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Part Five Hugh Lofting

VI General Polynesia

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With howls pitiful to hear, the Bag-jagderags fell over one another in their haste to get out of that accursed village. It was no use their trying to pull the parrots off their heads; because for each head there were always four more parrots waiting impatiently to get on.

Some of the enemy were lucky; and with only a snip or two managed to get outside the fence--where the parrots immediately left them alone. But with most, before the black birds had done with them, the ears presented a very singular appearance--like the edge of a postage-stamp. This treatment, very painful at the time, did not however do them any permanent harm beyond the change in looks. And it later got to be the tribal mark of the Bag-jagderags. No really smart young lady of this tribe would be seen walking with a man who did not have scalloped ears--for such was a proof that he had been in the Great War. And that (though it is not generally known to scientists) is how this people came to be called by the other Indian nations, the Ragged-Eared Bag-jagderags.

As soon as the village was cleared of the enemy the Doctor turned his attention to the wounded.

In spite of the length and fierceness of the struggle, there were surprisingly few serious injuries. Poor Long Arrow was the worst off. However, after the Doctor had washed his wound and got him to bed, he opened his eyes and said he already felt better. Bumpo was only badly stunned.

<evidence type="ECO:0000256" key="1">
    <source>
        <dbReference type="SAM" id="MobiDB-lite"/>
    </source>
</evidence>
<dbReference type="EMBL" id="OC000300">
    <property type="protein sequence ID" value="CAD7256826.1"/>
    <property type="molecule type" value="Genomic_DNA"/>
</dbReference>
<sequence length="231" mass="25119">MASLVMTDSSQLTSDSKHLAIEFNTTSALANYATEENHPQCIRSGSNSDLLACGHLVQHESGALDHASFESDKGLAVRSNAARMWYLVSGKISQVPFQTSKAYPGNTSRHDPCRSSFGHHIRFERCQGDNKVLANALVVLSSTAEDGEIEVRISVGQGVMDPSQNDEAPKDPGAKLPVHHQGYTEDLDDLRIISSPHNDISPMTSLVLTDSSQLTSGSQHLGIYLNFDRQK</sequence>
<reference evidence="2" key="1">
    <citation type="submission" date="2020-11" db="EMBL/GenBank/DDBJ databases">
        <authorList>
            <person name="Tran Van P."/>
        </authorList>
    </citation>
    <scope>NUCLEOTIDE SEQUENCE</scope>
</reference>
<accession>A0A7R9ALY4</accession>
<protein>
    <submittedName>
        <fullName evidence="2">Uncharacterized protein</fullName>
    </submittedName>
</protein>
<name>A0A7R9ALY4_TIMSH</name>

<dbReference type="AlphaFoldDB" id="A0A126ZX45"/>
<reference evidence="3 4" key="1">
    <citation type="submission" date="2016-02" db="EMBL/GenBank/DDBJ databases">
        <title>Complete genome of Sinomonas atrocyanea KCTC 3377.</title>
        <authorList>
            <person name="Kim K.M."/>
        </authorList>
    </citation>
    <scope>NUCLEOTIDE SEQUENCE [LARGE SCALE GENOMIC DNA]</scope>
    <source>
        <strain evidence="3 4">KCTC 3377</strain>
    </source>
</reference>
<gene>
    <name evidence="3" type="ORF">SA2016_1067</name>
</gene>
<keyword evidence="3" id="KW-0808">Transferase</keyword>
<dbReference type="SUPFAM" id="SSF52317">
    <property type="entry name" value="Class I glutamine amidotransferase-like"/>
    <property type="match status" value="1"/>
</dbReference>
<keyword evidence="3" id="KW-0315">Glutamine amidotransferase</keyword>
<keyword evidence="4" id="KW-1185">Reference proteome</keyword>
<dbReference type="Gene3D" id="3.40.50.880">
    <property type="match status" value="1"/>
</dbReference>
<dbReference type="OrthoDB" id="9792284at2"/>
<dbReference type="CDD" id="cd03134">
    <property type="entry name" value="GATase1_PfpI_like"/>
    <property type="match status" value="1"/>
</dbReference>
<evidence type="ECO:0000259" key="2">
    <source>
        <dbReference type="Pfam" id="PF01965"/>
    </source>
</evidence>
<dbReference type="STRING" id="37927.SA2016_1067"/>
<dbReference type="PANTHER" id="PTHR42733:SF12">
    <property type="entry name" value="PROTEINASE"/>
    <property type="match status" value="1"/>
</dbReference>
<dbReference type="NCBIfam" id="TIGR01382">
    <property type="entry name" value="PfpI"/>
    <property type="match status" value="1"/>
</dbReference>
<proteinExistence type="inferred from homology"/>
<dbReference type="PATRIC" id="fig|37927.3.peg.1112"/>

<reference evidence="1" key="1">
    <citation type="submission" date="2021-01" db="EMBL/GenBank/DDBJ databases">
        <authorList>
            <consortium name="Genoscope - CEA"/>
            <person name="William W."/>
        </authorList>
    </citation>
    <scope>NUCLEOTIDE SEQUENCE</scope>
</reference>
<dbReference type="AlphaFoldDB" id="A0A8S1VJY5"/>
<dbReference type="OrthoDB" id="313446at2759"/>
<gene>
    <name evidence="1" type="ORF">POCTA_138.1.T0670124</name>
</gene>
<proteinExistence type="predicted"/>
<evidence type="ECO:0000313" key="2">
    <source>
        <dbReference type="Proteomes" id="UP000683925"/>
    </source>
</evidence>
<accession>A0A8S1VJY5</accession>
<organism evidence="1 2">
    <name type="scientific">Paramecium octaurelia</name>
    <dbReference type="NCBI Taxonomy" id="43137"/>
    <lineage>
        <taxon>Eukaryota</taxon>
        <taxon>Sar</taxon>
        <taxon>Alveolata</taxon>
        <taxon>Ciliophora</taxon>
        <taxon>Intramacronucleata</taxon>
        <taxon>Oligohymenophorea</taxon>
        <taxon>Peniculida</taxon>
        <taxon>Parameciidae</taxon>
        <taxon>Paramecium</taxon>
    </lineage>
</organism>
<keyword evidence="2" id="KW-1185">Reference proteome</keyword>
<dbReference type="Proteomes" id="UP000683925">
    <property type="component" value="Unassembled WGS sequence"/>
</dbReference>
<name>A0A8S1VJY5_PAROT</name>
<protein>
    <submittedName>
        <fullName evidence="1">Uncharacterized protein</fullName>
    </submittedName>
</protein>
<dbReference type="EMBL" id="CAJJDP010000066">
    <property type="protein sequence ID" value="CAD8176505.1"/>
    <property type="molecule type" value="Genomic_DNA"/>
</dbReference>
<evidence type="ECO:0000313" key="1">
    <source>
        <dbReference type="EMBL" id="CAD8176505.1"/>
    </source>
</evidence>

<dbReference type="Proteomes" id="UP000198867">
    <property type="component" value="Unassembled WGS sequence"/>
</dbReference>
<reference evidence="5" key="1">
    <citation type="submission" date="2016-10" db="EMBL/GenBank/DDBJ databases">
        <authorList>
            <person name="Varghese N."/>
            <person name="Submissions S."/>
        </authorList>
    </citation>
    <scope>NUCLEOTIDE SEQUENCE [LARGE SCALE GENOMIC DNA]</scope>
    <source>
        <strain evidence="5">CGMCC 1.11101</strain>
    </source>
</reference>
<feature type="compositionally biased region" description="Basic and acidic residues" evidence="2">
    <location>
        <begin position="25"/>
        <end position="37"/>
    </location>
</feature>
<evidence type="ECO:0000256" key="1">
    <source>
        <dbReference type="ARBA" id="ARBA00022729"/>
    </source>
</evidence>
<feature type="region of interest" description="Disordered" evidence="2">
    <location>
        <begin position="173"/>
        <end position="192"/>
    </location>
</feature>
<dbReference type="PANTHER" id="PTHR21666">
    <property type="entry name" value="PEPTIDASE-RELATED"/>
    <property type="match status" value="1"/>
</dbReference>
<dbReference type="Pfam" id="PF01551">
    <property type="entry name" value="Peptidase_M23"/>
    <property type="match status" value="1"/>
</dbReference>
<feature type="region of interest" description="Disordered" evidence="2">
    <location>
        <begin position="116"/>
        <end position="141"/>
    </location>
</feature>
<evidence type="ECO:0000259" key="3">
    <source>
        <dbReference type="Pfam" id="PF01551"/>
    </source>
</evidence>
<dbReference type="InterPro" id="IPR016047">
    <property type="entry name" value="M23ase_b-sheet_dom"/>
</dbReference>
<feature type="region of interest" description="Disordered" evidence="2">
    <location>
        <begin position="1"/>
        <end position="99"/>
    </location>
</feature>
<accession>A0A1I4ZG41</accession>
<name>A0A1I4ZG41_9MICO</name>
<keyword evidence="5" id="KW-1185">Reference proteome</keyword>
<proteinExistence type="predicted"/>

With this part of the business over, the Doctor called to Polynesia to have the Black Parrots drive the enemy right back into their own country and to wait there, guarding them all night.

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Polynesia gave the short word of command; and like one bird those millions of parrots opened their red beaks and let out once more their terrifying battle-scream.

The Bag-jagderags didn't wait to be bitten a second time, but fled helter-skelter over the mountains from which they had come; whilst Polynesia and her victorious army followed watchfully behind like a great, threatening, black cloud.

The Doctor picked up his high hat which had been knocked off in the fight, dusted it carefully and put it on.

"To-morrow," he said, shaking his fist towards the hills, "we will arrange the terms of peace--and we will arrange them-- in the City of Bag-jagderag.

His words were greeted with cheers of triumph from the admiring Popsipetels. The war was over.

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The Voyages of Doctor Dolittle
Hugh Lofting

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